With crisis comes opportunity. That’s how one group of activists sees Chicago’s housing crisis, which has left the city with about 62,000 vacant properties, many rotting and unsafe. They call themselves the Anti-Eviction Campaign.
“We’re trying to create a people’s housing authority, not a public housing authority,” said J.R. Fleming, the brains behind the campaign.
Fleming co-founded AEC, which uses legal and not-so-legal tactics to rehab abandoned homes and move homeless people in, right after the housing bubble burst. Since 2009, it’s rehabbed approximately 30 homes, most on the South and West Sides.
“The city approach of spending $40,000 per unit to tear these buildings down is just absurd,” Fleming said.
Martha Biggs lives in one of the campaign’s so-called “takeover homes” in Grand Crossing on the South Side. It’s a foreclosure technically owned by Deutsche Bank.
“It’s cheaper to fix the building than to tear it down,” Biggs explains. “If you don’t want the gangbangers in the building, move a homeless woman in it with children. She’s going to keep them off her doorstep because she wants somewhere to stay.”
Biggs grew up with Fleming in the public housing project, Cabrini Green. For all its flaws, she says Cabrini was home.
“To me, it was life,” Biggs said. “Until we was misplaced.”
After Cabrini’s demolition, Biggs spent the next 15 years homeless, sleeping mostly in her minivan or on friends’ couches while her four kids stayed with extended family. That is, until she started a conversation with the Anti-Eviction Campaign.
“They took me in and showed me the things that I could be doing to help the community,” Biggs said.
Now, she works for AEC rehabbing vacant houses. It’s a skill set she actually picked up in public housing.
“In the projects, it comes a time that you got to wait forever for them to come fix something in your home, and you get tired of waiting,” Biggs said. “So basically you try to fix it yourself. Either you mess it up worse or you fix it.”
Eric Ray lives down the street from the home Biggs shares with a few others. He welcomed the idea of new neighbors in the long vacant house.
“I feel like drug users would have broken into the property and used it as a trap house to store drugs, to sell drugs, to have a warm place to be,” Ray said.
For the campaign, building community support like this is key. Before taking over a foreclosed home, workers canvas the block and ask neighbors point-blank if they’re comfortable with new residents moving in, even though these people won’t pay rent or a mortgage.
For Ray, saying yes to the new neighbors was a risk worth taking.
“Every time I look out my big picture window, I see them cutting the grass or doing something to help the neighborhood,” he said. “They haven’t been no trouble.”
Down the street, AEC is taking over another vacant house. When it’s complete, the campaign hopes to move in a homeless mother and her kids. To ensure stability, AEC has new residents sign something called a “good neighbor contract” – a non-binding but formal agreement to be an asset, not a liability, to the neighborhood.
Anthony Hunter, who’s leading the rehab effort on the property, is one of a legion of unpaid volunteers who keep the Anti-Eviction Campaign running. The campaign gets some funds from foundations (e.g. the Crossroads Fund), but largely relies on volunteers like Hunter.
For Hunter, the project is a distraction that’s helping him heal. Hunter was shot on 75th Street a few weeks ago while trying to mediate a conflict.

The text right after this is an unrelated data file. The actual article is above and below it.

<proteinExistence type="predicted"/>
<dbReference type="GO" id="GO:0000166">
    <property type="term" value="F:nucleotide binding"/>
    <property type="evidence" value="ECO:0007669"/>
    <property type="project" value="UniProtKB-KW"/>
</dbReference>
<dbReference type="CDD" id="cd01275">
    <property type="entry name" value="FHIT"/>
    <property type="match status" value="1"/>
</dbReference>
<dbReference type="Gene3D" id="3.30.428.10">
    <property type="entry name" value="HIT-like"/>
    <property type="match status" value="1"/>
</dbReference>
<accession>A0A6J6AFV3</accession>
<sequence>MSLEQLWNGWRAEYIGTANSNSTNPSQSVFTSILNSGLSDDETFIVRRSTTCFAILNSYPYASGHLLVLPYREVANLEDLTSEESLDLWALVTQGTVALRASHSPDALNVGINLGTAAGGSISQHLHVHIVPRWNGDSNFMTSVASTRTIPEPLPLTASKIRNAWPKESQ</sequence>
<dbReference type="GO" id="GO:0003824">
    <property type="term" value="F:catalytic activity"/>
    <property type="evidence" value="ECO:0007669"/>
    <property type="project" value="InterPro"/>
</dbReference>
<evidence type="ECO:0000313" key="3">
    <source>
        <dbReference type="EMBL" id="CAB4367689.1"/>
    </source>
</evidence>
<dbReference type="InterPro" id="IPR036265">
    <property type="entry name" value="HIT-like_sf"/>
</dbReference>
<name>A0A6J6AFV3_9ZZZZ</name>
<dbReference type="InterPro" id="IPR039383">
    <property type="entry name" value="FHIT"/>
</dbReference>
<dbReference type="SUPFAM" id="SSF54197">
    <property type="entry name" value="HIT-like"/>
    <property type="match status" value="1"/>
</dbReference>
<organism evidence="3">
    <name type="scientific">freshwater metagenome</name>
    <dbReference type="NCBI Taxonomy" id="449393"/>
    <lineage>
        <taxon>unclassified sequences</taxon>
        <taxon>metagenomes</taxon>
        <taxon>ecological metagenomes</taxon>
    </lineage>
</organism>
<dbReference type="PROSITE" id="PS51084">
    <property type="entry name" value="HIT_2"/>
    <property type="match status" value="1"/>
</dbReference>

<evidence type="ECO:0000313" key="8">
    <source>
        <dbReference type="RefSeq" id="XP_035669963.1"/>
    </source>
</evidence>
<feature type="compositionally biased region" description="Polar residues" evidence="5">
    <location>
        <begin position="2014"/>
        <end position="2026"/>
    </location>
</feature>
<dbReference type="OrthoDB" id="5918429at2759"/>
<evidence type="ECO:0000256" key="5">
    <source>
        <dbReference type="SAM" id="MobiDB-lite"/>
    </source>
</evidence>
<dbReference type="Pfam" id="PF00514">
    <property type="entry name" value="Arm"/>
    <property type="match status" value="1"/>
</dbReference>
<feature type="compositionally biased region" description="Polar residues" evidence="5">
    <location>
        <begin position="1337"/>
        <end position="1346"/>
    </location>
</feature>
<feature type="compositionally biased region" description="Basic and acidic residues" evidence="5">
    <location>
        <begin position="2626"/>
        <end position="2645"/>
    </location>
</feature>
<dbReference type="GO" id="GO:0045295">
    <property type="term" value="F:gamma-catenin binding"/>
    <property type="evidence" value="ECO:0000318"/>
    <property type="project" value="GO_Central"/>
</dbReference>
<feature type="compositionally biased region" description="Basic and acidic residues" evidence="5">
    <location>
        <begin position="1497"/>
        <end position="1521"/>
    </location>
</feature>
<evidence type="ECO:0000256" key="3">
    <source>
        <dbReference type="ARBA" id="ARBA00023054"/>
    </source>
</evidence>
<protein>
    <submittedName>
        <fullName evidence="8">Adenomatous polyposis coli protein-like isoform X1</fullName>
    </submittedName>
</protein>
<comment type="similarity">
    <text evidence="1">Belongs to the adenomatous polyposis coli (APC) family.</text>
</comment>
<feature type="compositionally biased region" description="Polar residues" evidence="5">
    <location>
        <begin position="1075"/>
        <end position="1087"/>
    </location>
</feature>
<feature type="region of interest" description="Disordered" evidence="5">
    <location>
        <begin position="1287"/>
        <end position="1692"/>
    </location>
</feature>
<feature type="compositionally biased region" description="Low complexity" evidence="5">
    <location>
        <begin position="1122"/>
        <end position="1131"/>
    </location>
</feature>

“If there’s someone I can help, it makes me live longer,” he said. “I feel stronger.”
So, is this work legal? The answer: yes and no. The campaign has an interesting –sometimes friendly, sometimes antagonistic – relationship with banks, who technically own the houses they’re taking over.
“We basically negotiate with the banks and say, ‘Man, look, we’ll fix this property up, we’ll keep this grass cut, all we asking for is this lady don’t have to sleep in her car or don’t have to be homeless.’” Biggs said. “Nine times out of 10, they agree. They say, ‘Well, as long as she don’t mess this property up.’ But nine times out of 10, the property’s already messed up because you left it abandoned for four years.”
National research shows that, after forcing families into foreclosure, America’s banks have largely failed to market and maintain vacant homes, especially in communities of color. Without basic maintenance, the empty spaces become havens for crime, gun trafficking, and sometimes sexual violence, marring once vibrant neighborhoods. This is part of the reason the Anti-Eviction Campaign has expanded its work beyond rehabbing homes; the campaign also does legal assistance, connecting homeowners and tenants going through foreclosure with attorneys, and organizes protests against banks that, campaign staffers say, engage in predatory lending.
“It’s like being a deadbeat dad or a negligent partner,” Fleming said. “They’re not holding up their contract with the community, and we’re going to take it into our hands and do something with this property. Some cases we forewarn the banks and some cases we don’t.”
The way Biggs sees it, homeless people are keeping up the property in exchange for some temporary shelter.
“A homeless woman who ain’t got nothing to do can cut your grass, can keep the front of your house looking good,” Biggs said. “You, sitting in the bank, I don’t think you can do that.”
At the very least, the campaign tells residents to keep receipts for all the work they put into these homes. If the banks kick them out, at least they can petition to get reimbursed.
“Before we move in anybody, we tell them the risk associated with moving. They know it’s temporary. It’s not permanent,” Fleming said. “At the end of the day, it’s going to be the people who are going to take control of the situation when it gets real, real bad.”